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Controlling major cities is a primary strategic goal. Cities generate income and they also generally hold the barracks that train infantry and armour brigades. They have the factories that produce aircraft, and ports that build ships.  Thus cities are the key strategic objectives in the game, and the scenario’s goals relate to the capturing or holding of cities.

All the standard combat units have the same combat strength – thus, for example, an infantry and armoured unit fight exactly the same. However, that is just looking at their combat ability and there are other differences which will impact on a players choices in the game. For example, infantry are cheap and they are the only units that can captures cities – which as noted above is rather important. Additionally they can defend cities with twice their usual combat strength. Their big downside is that they are slow moving compared with other units. Armour units, on the other hand, are more expensive and moves much faster than infantry but can’t capture the cities.  Air units are more expensive than armour units. Unlike land units air units can enter and leave a battle, whereas infantry and armour when they are committed to battle must see it through to the bitter end be that victory or defeat. These differences whilst quite basic in many ways actually add up to provide a range of options for the player and some real tactical and strategic decisions to be made. The special unit – the nukes – cost way more than any other but can destroy multiple infantry units in a single strike – but note that it is only infantry which suffer, again giving the player choices to make.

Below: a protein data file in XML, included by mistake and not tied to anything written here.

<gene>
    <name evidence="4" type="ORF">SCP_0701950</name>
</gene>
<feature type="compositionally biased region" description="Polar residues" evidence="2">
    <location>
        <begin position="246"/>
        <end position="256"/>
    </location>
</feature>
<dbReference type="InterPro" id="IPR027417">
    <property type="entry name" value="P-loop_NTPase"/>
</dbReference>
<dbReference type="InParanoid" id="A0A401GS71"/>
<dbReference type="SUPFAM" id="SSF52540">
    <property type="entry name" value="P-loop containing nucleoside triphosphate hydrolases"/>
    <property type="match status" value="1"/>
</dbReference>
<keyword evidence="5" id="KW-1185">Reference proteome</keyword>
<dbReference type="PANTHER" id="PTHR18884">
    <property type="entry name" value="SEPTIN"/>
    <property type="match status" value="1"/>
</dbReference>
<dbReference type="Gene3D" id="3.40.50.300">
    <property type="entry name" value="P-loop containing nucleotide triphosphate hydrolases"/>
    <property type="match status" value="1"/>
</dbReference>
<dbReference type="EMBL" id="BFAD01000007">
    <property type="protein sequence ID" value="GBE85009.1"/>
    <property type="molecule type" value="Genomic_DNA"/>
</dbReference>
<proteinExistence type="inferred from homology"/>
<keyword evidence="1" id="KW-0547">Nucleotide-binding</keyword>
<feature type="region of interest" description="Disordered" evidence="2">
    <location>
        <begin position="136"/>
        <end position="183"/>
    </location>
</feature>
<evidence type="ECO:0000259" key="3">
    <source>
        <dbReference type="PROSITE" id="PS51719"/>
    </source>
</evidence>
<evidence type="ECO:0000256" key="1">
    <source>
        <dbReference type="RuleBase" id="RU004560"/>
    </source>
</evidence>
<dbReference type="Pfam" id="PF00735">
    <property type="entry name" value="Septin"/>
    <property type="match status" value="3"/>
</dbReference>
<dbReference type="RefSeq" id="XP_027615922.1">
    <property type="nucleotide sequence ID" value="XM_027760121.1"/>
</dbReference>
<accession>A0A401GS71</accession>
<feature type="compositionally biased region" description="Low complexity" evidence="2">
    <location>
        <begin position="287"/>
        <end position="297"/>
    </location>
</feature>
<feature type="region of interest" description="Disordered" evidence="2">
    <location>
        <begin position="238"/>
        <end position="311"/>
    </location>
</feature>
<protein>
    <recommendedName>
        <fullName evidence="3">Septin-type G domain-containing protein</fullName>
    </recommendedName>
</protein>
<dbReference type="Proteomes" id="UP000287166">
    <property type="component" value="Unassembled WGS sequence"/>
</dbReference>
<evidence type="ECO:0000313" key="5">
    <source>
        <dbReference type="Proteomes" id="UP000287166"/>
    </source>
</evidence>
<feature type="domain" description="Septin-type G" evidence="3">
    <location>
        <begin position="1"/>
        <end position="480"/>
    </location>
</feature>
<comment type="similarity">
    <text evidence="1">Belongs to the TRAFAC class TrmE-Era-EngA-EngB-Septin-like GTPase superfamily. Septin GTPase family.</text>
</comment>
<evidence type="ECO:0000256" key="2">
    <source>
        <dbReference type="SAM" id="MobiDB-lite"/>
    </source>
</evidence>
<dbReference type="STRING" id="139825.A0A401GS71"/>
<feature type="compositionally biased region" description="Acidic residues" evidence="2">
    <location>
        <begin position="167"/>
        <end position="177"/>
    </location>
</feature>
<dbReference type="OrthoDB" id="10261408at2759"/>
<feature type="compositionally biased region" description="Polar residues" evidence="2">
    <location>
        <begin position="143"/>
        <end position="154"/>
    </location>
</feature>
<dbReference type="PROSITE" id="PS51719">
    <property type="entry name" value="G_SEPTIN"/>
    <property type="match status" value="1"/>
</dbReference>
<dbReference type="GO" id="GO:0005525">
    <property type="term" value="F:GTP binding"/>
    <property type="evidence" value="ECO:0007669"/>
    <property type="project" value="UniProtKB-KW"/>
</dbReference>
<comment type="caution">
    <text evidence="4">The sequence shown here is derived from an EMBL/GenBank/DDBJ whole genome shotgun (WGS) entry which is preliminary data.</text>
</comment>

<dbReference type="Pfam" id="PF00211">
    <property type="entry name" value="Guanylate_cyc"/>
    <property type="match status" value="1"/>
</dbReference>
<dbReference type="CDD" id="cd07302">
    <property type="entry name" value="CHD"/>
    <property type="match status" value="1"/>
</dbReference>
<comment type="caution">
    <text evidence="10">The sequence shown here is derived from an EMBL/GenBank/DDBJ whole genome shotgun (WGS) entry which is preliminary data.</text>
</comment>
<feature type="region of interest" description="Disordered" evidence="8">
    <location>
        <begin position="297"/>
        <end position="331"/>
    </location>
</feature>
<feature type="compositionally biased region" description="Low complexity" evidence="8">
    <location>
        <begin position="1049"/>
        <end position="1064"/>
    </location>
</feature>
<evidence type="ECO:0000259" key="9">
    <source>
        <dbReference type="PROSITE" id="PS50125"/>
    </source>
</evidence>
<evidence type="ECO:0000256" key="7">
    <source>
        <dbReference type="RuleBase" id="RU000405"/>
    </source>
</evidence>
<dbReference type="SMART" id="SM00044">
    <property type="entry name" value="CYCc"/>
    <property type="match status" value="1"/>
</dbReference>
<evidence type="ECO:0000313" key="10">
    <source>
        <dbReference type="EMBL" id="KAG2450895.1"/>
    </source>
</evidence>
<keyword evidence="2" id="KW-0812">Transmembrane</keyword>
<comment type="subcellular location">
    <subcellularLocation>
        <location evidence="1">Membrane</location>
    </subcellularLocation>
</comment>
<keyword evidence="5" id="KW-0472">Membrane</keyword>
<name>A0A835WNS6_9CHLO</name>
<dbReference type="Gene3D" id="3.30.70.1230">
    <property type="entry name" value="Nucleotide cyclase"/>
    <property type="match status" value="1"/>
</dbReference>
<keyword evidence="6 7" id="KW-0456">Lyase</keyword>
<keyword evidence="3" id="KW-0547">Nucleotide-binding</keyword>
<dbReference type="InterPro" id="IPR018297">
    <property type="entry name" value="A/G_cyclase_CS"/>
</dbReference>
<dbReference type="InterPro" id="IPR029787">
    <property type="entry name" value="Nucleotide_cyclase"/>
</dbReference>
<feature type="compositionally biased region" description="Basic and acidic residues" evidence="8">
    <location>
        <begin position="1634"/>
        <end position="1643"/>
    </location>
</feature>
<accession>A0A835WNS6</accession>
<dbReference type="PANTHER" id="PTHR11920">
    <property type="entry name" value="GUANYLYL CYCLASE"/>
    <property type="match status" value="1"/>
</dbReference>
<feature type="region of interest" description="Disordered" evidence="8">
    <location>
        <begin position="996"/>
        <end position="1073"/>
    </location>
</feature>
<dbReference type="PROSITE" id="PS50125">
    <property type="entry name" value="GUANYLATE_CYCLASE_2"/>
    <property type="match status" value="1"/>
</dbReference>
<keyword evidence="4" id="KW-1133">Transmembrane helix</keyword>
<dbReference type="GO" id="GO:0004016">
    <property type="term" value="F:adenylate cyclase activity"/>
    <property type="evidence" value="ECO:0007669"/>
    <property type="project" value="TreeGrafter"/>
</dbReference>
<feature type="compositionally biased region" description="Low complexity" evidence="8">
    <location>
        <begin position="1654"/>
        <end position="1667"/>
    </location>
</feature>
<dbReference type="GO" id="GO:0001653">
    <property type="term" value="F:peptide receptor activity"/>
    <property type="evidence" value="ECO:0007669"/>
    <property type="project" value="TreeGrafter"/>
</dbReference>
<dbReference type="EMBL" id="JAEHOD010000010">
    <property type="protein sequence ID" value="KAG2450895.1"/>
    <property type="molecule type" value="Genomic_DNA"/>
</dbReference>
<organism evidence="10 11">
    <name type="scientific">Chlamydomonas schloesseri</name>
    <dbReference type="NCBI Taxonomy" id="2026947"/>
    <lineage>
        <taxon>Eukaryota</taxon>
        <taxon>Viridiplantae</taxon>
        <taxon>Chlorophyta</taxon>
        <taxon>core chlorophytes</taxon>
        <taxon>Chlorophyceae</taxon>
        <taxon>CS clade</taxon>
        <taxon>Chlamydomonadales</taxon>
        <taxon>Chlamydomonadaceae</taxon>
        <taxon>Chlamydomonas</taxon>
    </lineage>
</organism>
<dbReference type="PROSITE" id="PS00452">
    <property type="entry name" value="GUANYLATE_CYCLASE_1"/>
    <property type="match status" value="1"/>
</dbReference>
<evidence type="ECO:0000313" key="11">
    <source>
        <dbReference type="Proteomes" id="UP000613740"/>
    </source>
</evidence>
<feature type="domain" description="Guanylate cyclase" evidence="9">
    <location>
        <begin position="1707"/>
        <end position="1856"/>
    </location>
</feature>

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One thing I was surprised to see is that there is no “fog of war” in the game. Rather like many boardgames you can see exactly what your opponent has – and, of course, they can see what you have. Therefore, there are no surprises and, to some degree, the game can become just a mathematical exercise in building up the necessary number of units in the right place and letting attrition have its way.

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Conclusion

What we have in War, the Game, is a pretty successful attempt at creating an easy to learn, easy to play, challenging and enjoyable “back to the basics” RTS game. The AI is good enough that you have to think about what you are doing and make the right choices in force composition and strategy. The biggest niggle I have with the game is the lack of “fog of war”.

The game is a very reasonable £6.99/$9.99 on Steam and at that price you really can’t go wrong in giving it a punt.

There are a number of game play videos available on the game’s website if you want to look a bit more before committing - http://www.warthegame.net/game-play-videos.html